ASUU, AND THE REST OF US, BY AMAECHI EMMANUEL

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It came like a thunder storm, snarling the ears and rooting the heart. The news of ASUU’s strike reverberated like Zeus from Mount Olympus. If any soothsayer had forecast that “there is yet one day, and ASUU shall strike again”, no diamond soul, would have agreed to it. Like a quatrain lyrics in the strings of John Keats, the ASUU palaver takes on a four year dispensational debacle. What are they after? To wit, is their ululation for the good of the people, the educational system, or, personal enrichment? Suffice it to say that you too saintly comprehend the basis of their agitation.

While some good lords are sallying up and down the road – with dashed hope, others are merrying – knowing full well that distortion of academic calendar in Nigeria  has become ASUU’s stock-in-trade. Who’s to blame? ASUU?  The government? Or, all of us? Whether your grouse is heightened toward the Academic and Staff Union of Universities or no, ASUU’s demand and case, is a righteous cause. In a paper entitled THE POLITICAL ECONOMY OF RECESSION TO ASUU STRIKE by Distinguished Senator Leo, 0.3

“ASUU in 2009 engaged the federal government of Nigeria in negotiation that brought about the 2013 memorandum of understanding signed by the federal government to implement the following: funding of public universities, payment of earned academic allowances, payment of staff full salaries, release of operational license to Nigerian university pension management committee, implementation of pension reform Act with respect to retired professors and  their salaries, and funding of university staff school etc. the negligence of the federal government of Nigeria to abide by and implement thereto, the aforementioned MOU has led ASUU to embark on  an indefinite strike to drag the attention of the FGN to their plight and this has affected badly the academic calendar of about 40 federal and 38 state universities nationwide”.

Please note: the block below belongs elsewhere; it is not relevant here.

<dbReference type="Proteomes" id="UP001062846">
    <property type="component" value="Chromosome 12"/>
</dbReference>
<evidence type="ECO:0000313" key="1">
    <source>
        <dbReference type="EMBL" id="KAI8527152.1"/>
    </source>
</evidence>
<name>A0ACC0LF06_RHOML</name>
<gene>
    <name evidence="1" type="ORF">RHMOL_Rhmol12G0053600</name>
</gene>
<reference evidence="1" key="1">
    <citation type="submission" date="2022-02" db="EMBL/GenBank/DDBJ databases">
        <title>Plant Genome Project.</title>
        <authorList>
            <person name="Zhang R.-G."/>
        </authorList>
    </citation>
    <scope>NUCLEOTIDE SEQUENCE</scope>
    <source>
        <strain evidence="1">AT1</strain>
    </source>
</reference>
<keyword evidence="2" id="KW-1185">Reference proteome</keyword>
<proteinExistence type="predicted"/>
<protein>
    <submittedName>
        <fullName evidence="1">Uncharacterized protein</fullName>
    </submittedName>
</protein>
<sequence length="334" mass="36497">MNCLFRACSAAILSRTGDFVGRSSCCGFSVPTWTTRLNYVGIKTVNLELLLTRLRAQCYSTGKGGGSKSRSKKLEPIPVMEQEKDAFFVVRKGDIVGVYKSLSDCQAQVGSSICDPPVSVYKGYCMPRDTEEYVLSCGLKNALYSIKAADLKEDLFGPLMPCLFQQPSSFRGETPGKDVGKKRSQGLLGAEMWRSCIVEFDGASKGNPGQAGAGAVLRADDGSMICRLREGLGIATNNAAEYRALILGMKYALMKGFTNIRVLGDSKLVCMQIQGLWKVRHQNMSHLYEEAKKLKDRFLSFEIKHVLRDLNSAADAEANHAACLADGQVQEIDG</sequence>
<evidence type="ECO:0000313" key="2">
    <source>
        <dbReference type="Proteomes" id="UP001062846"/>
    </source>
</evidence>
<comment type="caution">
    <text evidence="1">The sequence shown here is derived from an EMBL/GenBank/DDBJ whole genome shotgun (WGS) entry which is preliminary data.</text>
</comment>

In a maze of irrepressible anger and loathsomeness, ASUU has done it again.

Education is a light against the darkness of ignorance. It lightens the path laced with primitive ideologies and bunkers of maladjusted species of men. A torchlight that beams in the heart of the most barbaric and uncivilized elements who constitute the human person, is education. Formal training in school exposes a person to the world unknown, and leads to self-discovery, realization and actualization. The book is the most terrific, potent weapon against the forces of mediocrity, inefficiency, and ignorance. Whoever finds and accesses a functional formal education, has found a pearl cast on trophies of gold, and is armed with a truth that can lead to a life of fulfillment. The question then is what is Nigeria’s educational system like? What are the woes that have befallen the nation’s intellectual manpower? There are a number of factors militating against our educational system which if not addressed wholesale, is bound to wreck havoc on the economy and continuous mental capital flight being experienced in the country.